Commissario Guido Brunetti gets a frantic call from Dottoressa Fabbiani, the chief librarian of the Biblioteca Merula. She has discovered that several rare books in the library have been defaced. At first, the vandalism appears to be limited to pages cut from some of the volumes. However, the extent of the damage grows as the investigation widens, and it appears that many rare books have also disappeared.
Brunetti initially thinks that this is a simple case of vandalism and theft. He believes the culprit to be Doctor Joseph Nickerson, an American professor doing research at the Biblioteca Merula. When Brunetti discovers that the researcherís credentials are false, he is sure that he has found the thief. Then another patron of the Merula turns up dead, and the entire focus of the investigation changes.
Aldo Franchini was a reclusive ex-priest who spent three years at the library reading the Fathers of the Church. When he is murdered in a grisly fashion, Brunetti fears that the Merula mystery has much more to it. Following a trail of stolen books, Brunetti discovers a murky underground world of book thieves, collectors and the shocking trafficking of rare books. Where will the trail lead him?
By Its Cover gives readers insight into the world of rare book theft. The theft at the Biblioteca Merula is only the tip of the iceberg. As the investigation expands, Brunetti discovers the surprising scope of this problem: five-hundred-year-old volumes have disappeared in many locations. The thoughtless vandalism of rare books is even more disturbing. The Merula thief simply sliced the pages he wanted from books, thereby destroying the value of each of the rare books that he targeted. Researchers will still be able to use these vandalized volumes, but they will never be worth the same amount.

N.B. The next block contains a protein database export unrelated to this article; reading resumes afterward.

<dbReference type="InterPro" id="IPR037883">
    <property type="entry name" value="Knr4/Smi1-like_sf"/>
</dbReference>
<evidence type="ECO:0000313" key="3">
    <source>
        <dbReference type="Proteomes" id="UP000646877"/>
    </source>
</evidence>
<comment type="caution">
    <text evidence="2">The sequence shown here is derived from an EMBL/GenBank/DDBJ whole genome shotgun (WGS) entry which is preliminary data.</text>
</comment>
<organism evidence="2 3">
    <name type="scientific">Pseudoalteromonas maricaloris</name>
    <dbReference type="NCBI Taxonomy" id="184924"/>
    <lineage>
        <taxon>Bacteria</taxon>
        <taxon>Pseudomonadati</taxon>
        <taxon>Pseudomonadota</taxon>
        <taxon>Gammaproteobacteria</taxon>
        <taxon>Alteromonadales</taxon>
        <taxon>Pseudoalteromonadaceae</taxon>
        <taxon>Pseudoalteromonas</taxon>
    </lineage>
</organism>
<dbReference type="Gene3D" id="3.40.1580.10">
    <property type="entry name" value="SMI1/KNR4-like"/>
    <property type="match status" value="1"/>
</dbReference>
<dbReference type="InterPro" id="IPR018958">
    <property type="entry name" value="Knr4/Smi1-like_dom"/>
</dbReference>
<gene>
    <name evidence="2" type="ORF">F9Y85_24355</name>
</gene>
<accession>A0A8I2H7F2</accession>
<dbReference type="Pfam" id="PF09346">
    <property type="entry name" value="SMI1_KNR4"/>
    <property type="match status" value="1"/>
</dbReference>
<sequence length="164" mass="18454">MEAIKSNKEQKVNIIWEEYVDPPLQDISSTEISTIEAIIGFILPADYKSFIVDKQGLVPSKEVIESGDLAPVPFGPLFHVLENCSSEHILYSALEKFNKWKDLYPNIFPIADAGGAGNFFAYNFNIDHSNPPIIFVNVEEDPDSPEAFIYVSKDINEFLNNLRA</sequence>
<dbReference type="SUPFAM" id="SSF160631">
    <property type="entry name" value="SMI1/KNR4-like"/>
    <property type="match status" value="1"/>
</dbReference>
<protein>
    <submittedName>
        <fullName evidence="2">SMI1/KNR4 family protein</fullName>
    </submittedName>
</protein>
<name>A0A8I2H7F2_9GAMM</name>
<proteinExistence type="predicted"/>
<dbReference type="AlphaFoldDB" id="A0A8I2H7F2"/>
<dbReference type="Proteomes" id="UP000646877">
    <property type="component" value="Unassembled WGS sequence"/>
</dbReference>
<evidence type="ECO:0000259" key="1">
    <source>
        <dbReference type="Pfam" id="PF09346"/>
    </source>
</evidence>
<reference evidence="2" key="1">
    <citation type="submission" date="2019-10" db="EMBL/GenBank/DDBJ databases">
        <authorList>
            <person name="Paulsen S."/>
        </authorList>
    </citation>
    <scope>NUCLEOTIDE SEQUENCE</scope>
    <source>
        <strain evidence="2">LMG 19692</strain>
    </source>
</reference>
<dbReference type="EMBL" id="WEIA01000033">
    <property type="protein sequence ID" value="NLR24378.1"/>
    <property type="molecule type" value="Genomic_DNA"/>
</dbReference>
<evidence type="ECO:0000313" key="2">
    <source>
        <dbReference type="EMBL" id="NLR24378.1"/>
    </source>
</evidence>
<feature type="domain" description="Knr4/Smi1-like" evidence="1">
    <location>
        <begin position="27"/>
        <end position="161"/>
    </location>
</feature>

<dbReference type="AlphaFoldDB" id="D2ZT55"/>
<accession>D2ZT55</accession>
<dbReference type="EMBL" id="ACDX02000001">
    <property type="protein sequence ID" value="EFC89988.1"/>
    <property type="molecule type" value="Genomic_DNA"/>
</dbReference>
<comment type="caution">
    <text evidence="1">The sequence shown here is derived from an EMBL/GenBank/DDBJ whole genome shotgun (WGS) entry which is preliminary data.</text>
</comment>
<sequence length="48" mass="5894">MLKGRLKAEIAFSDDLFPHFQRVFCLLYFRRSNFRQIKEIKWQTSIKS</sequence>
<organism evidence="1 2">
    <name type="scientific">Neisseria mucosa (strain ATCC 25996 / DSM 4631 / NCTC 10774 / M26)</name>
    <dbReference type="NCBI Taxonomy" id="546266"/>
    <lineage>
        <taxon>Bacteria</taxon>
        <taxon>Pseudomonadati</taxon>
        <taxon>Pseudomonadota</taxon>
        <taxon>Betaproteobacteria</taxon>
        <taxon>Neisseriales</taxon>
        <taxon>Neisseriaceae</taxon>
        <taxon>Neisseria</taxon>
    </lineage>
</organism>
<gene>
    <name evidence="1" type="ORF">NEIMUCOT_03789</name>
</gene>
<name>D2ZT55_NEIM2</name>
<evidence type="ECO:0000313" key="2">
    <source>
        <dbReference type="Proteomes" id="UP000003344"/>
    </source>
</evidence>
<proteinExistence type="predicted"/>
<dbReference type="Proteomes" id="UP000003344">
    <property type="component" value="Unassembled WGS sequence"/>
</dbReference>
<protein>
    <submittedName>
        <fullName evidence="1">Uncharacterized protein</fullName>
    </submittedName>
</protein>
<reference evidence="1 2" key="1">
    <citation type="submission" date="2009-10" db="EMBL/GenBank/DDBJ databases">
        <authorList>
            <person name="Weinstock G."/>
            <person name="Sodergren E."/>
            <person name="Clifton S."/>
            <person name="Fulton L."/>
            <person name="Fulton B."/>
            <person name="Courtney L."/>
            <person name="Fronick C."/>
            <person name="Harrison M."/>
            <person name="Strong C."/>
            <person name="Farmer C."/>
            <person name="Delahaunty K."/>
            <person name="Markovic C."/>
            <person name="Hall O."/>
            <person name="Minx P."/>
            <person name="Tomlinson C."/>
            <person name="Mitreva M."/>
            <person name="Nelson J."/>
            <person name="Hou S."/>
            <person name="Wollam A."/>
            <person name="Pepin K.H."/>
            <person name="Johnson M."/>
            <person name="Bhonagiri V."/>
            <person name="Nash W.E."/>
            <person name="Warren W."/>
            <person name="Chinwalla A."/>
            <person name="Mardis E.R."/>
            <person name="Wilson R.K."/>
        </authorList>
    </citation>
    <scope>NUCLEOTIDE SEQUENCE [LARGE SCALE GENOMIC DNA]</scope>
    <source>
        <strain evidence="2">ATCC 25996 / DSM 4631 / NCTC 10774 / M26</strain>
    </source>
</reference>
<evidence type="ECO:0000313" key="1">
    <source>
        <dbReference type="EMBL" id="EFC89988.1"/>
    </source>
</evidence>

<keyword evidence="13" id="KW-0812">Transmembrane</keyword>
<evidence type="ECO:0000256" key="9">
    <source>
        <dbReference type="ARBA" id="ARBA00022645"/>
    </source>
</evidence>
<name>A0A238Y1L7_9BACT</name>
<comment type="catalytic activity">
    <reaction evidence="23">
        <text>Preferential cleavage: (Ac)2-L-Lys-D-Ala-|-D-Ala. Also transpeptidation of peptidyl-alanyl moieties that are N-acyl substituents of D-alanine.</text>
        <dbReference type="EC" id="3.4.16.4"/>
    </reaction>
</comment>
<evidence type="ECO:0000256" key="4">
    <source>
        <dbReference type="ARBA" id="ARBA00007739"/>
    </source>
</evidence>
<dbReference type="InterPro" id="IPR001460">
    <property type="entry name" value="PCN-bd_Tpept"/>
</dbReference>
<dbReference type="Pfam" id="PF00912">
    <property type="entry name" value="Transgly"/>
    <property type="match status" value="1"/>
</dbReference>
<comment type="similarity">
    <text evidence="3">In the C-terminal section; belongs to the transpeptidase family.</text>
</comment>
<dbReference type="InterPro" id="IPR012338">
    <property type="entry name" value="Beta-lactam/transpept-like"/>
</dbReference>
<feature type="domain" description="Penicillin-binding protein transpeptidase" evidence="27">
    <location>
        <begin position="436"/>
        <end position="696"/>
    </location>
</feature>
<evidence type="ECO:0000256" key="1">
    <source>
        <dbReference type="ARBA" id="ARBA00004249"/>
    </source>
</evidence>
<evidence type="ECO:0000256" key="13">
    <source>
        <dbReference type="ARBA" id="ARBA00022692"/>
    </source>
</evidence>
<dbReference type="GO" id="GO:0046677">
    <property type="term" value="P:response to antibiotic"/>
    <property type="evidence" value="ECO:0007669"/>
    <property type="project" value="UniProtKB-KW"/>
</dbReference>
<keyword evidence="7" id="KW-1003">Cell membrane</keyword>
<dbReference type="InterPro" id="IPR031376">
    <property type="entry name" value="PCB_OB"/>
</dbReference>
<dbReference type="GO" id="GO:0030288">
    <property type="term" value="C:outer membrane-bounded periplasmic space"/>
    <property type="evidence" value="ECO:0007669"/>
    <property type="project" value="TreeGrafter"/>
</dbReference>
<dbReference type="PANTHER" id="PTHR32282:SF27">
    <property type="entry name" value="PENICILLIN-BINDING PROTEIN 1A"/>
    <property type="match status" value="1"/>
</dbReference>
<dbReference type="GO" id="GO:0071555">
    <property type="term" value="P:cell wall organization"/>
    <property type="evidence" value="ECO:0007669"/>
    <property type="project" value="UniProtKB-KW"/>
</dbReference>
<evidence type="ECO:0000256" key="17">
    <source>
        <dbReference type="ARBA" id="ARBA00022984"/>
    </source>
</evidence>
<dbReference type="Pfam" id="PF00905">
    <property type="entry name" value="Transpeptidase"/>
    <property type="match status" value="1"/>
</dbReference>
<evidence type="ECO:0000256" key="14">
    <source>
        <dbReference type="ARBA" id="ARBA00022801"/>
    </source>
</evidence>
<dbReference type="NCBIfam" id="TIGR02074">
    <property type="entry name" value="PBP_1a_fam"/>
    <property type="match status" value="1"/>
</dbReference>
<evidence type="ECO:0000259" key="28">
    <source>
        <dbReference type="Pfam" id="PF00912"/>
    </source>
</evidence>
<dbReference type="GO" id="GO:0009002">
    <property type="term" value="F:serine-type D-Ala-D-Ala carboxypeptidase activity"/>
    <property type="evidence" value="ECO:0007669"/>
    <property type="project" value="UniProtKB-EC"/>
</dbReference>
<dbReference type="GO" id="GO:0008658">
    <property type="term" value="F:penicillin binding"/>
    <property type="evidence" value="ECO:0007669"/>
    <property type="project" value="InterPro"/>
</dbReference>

Donna Leonís Commissario Brunetti series is a rare treat for readers. There is always a fascinating and intricate mystery to solve. Readers also become part of the everyday life of a Venetian family. Brunettiís wife, Paola, is a university professor and lover of art and literature, as well as being an accomplished cook, a supportive wife and loving mother. The conversations around the Brunetti kitchen table give readers amusing insights into Venetian cultural life and society.
Venice itself is an important element of each Brunetti novel. The characters complain about the massive cruise ships invading their harbor and the endless stream of tourists who fill their streets and shops, although the financial benefits of tourism are essential to the economy of Venice. Readers also learn about the shocking corruption and inefficiency that runs rampant throughout Venetian government. Brunetti may complain about all of this, but he never fails to take the opportunity to enjoy the beauty of that rare jewel that is Venice.
Leonís Brunetti novels portray a perceptive investigator and a warmhearted family man whose cases give the writer the opportunity to explore Venetian politics, history, culture, and morality. Leonís first novel, Death in La Fenice (1982) won the Suntory mystery fiction Grand Prize. She has also been named one of the Fifty Greatest Crime Writers by The London Times. Readers will be thrilled with her latest novel, By Its Cover, not only for its exploration of Venetian society, but also for its insightful look into the complex nature of good and evil.